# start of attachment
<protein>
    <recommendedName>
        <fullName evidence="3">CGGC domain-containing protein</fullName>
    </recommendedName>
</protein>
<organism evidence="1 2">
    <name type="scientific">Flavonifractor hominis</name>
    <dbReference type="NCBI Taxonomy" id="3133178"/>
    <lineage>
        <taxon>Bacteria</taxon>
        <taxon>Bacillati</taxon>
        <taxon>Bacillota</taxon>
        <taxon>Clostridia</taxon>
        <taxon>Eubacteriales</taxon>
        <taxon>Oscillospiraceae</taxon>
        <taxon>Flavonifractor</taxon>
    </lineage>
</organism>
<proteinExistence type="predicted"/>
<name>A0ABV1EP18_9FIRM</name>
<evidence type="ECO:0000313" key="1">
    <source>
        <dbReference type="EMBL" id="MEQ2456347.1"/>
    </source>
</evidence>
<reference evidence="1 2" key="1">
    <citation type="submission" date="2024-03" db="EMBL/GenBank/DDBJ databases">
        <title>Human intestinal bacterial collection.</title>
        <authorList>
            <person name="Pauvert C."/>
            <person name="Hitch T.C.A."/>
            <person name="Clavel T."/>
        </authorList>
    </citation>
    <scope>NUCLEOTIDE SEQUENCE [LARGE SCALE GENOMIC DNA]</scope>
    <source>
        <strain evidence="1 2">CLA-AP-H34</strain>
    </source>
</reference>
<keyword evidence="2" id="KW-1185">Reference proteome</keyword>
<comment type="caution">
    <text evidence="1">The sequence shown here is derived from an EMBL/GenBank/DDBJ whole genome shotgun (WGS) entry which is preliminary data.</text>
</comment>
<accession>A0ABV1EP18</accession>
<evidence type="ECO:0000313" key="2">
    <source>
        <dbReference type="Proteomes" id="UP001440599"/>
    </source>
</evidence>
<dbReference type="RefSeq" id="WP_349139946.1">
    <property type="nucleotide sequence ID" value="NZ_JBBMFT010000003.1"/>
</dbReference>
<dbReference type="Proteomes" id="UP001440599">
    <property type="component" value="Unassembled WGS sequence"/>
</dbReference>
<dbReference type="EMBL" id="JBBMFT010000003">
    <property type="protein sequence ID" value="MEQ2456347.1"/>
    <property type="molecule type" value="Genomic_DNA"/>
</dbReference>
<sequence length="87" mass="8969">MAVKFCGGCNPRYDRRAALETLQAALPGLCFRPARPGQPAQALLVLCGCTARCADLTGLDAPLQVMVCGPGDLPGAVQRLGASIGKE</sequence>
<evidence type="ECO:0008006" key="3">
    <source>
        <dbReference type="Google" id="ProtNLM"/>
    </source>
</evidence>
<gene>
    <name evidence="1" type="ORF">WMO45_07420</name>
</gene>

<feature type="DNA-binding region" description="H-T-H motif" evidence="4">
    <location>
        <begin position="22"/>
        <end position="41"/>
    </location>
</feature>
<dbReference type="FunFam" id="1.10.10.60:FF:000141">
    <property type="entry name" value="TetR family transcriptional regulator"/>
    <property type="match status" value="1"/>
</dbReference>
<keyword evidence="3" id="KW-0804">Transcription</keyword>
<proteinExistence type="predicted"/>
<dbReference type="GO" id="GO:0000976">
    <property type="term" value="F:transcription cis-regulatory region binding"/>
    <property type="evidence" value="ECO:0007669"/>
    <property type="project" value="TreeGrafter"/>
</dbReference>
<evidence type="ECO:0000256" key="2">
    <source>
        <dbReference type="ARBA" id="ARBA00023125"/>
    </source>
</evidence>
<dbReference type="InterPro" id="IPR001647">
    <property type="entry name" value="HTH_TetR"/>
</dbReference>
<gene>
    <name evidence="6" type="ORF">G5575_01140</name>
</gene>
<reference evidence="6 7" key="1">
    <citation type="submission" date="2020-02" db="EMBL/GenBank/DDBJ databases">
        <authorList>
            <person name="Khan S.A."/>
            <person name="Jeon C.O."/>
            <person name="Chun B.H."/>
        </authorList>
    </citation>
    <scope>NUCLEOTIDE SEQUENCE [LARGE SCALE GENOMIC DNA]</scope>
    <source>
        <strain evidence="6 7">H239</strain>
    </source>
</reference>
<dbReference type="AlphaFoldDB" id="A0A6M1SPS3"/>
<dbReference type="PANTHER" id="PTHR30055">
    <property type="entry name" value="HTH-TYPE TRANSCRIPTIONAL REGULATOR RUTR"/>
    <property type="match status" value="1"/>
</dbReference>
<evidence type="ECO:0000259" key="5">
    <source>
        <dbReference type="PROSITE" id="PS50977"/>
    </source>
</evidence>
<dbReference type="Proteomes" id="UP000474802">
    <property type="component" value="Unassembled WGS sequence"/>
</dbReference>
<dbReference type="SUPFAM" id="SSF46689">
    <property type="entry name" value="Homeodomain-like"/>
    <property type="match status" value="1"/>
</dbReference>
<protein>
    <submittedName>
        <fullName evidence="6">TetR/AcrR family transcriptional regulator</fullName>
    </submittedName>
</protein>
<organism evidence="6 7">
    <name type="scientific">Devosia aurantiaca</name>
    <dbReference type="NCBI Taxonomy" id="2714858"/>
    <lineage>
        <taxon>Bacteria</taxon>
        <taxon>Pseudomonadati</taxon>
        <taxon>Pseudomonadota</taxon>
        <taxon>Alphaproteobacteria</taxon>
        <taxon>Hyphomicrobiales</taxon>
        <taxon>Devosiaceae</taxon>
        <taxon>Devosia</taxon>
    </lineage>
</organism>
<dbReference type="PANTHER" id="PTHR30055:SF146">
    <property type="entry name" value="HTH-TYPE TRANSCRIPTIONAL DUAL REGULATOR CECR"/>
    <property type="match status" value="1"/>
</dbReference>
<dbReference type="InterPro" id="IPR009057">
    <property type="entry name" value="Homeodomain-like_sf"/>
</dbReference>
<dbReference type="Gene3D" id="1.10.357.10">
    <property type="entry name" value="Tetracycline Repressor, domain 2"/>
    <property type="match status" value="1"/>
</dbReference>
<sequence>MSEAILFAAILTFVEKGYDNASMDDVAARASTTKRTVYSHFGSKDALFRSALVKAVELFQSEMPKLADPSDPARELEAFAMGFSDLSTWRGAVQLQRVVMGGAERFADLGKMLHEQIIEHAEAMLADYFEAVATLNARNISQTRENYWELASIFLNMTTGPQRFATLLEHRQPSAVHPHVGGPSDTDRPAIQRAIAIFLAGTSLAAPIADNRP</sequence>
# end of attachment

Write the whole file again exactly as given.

<protein>
    <recommendedName>
        <fullName evidence="3">CGGC domain-containing protein</fullName>
    </recommendedName>
</protein>
<organism evidence="1 2">
    <name type="scientific">Flavonifractor hominis</name>
    <dbReference type="NCBI Taxonomy" id="3133178"/>
    <lineage>
        <taxon>Bacteria</taxon>
        <taxon>Bacillati</taxon>
        <taxon>Bacillota</taxon>
        <taxon>Clostridia</taxon>
        <taxon>Eubacteriales</taxon>
        <taxon>Oscillospiraceae</taxon>
        <taxon>Flavonifractor</taxon>
    </lineage>
</organism>
<proteinExistence type="predicted"/>
<name>A0ABV1EP18_9FIRM</name>
<evidence type="ECO:0000313" key="1">
    <source>
        <dbReference type="EMBL" id="MEQ2456347.1"/>
    </source>
</evidence>
<reference evidence="1 2" key="1">
    <citation type="submission" date="2024-03" db="EMBL/GenBank/DDBJ databases">
        <title>Human intestinal bacterial collection.</title>
        <authorList>
            <person name="Pauvert C."/>
            <person name="Hitch T.C.A."/>
            <person name="Clavel T."/>
        </authorList>
    </citation>
    <scope>NUCLEOTIDE SEQUENCE [LARGE SCALE GENOMIC DNA]</scope>
    <source>
        <strain evidence="1 2">CLA-AP-H34</strain>
    </source>
</reference>
<keyword evidence="2" id="KW-1185">Reference proteome</keyword>
<comment type="caution">
    <text evidence="1">The sequence shown here is derived from an EMBL/GenBank/DDBJ whole genome shotgun (WGS) entry which is preliminary data.</text>
</comment>
<accession>A0ABV1EP18</accession>
<evidence type="ECO:0000313" key="2">
    <source>
        <dbReference type="Proteomes" id="UP001440599"/>
    </source>
</evidence>
<dbReference type="RefSeq" id="WP_349139946.1">
    <property type="nucleotide sequence ID" value="NZ_JBBMFT010000003.1"/>
</dbReference>
<dbReference type="Proteomes" id="UP001440599">
    <property type="component" value="Unassembled WGS sequence"/>
</dbReference>
<dbReference type="EMBL" id="JBBMFT010000003">
    <property type="protein sequence ID" value="MEQ2456347.1"/>
    <property type="molecule type" value="Genomic_DNA"/>
</dbReference>
<sequence length="87" mass="8969">MAVKFCGGCNPRYDRRAALETLQAALPGLCFRPARPGQPAQALLVLCGCTARCADLTGLDAPLQVMVCGPGDLPGAVQRLGASIGKE</sequence>
<evidence type="ECO:0008006" key="3">
    <source>
        <dbReference type="Google" id="ProtNLM"/>
    </source>
</evidence>
<gene>
    <name evidence="1" type="ORF">WMO45_07420</name>
</gene>

<feature type="DNA-binding region" description="H-T-H motif" evidence="4">
    <location>
        <begin position="22"/>
        <end position="41"/>
    </location>
</feature>
<dbReference type="FunFam" id="1.10.10.60:FF:000141">
    <property type="entry name" value="TetR family transcriptional regulator"/>
    <property type="match status" value="1"/>
</dbReference>
<keyword evidence="3" id="KW-0804">Transcription</keyword>
<proteinExistence type="predicted"/>
<dbReference type="GO" id="GO:0000976">
    <property type="term" value="F:transcription cis-regulatory region binding"/>
    <property type="evidence" value="ECO:0007669"/>
    <property type="project" value="TreeGrafter"/>
</dbReference>
<evidence type="ECO:0000256" key="2">
    <source>
        <dbReference type="ARBA" id="ARBA00023125"/>
    </source>
</evidence>
<dbReference type="InterPro" id="IPR001647">
    <property type="entry name" value="HTH_TetR"/>
</dbReference>
<gene>
    <name evidence="6" type="ORF">G5575_01140</name>
</gene>
<reference evidence="6 7" key="1">
    <citation type="submission" date="2020-02" db="EMBL/GenBank/DDBJ databases">
        <authorList>
            <person name="Khan S.A."/>
            <person name="Jeon C.O."/>
            <person name="Chun B.H."/>
        </authorList>
    </citation>
    <scope>NUCLEOTIDE SEQUENCE [LARGE SCALE GENOMIC DNA]</scope>
    <source>
        <strain evidence="6 7">H239</strain>
    </source>
</reference>
<dbReference type="AlphaFoldDB" id="A0A6M1SPS3"/>
<dbReference type="PANTHER" id="PTHR30055">
    <property type="entry name" value="HTH-TYPE TRANSCRIPTIONAL REGULATOR RUTR"/>
    <property type="match status" value="1"/>
</dbReference>
<evidence type="ECO:0000259" key="5">
    <source>
        <dbReference type="PROSITE" id="PS50977"/>
    </source>
</evidence>
<dbReference type="Proteomes" id="UP000474802">
    <property type="component" value="Unassembled WGS sequence"/>
</dbReference>
<dbReference type="SUPFAM" id="SSF46689">
    <property type="entry name" value="Homeodomain-like"/>
    <property type="match status" value="1"/>
</dbReference>
<protein>
    <submittedName>
        <fullName evidence="6">TetR/AcrR family transcriptional regulator</fullName>
    </submittedName>
</protein>
<organism evidence="6 7">
    <name type="scientific">Devosia aurantiaca</name>
    <dbReference type="NCBI Taxonomy" id="2714858"/>
    <lineage>
        <taxon>Bacteria</taxon>
        <taxon>Pseudomonadati</taxon>
        <taxon>Pseudomonadota</taxon>
        <taxon>Alphaproteobacteria</taxon>
        <taxon>Hyphomicrobiales</taxon>
        <taxon>Devosiaceae</taxon>
        <taxon>Devosia</taxon>
    </lineage>
</organism>
<dbReference type="PANTHER" id="PTHR30055:SF146">
    <property type="entry name" value="HTH-TYPE TRANSCRIPTIONAL DUAL REGULATOR CECR"/>
    <property type="match status" value="1"/>
</dbReference>
<dbReference type="InterPro" id="IPR009057">
    <property type="entry name" value="Homeodomain-like_sf"/>
</dbReference>
<dbReference type="Gene3D" id="1.10.357.10">
    <property type="entry name" value="Tetracycline Repressor, domain 2"/>
    <property type="match status" value="1"/>
</dbReference>
<sequence>MSEAILFAAILTFVEKGYDNASMDDVAARASTTKRTVYSHFGSKDALFRSALVKAVELFQSEMPKLADPSDPARELEAFAMGFSDLSTWRGAVQLQRVVMGGAERFADLGKMLHEQIIEHAEAMLADYFEAVATLNARNISQTRENYWELASIFLNMTTGPQRFATLLEHRQPSAVHPHVGGPSDTDRPAIQRAIAIFLAGTSLAAPIADNRP</sequence>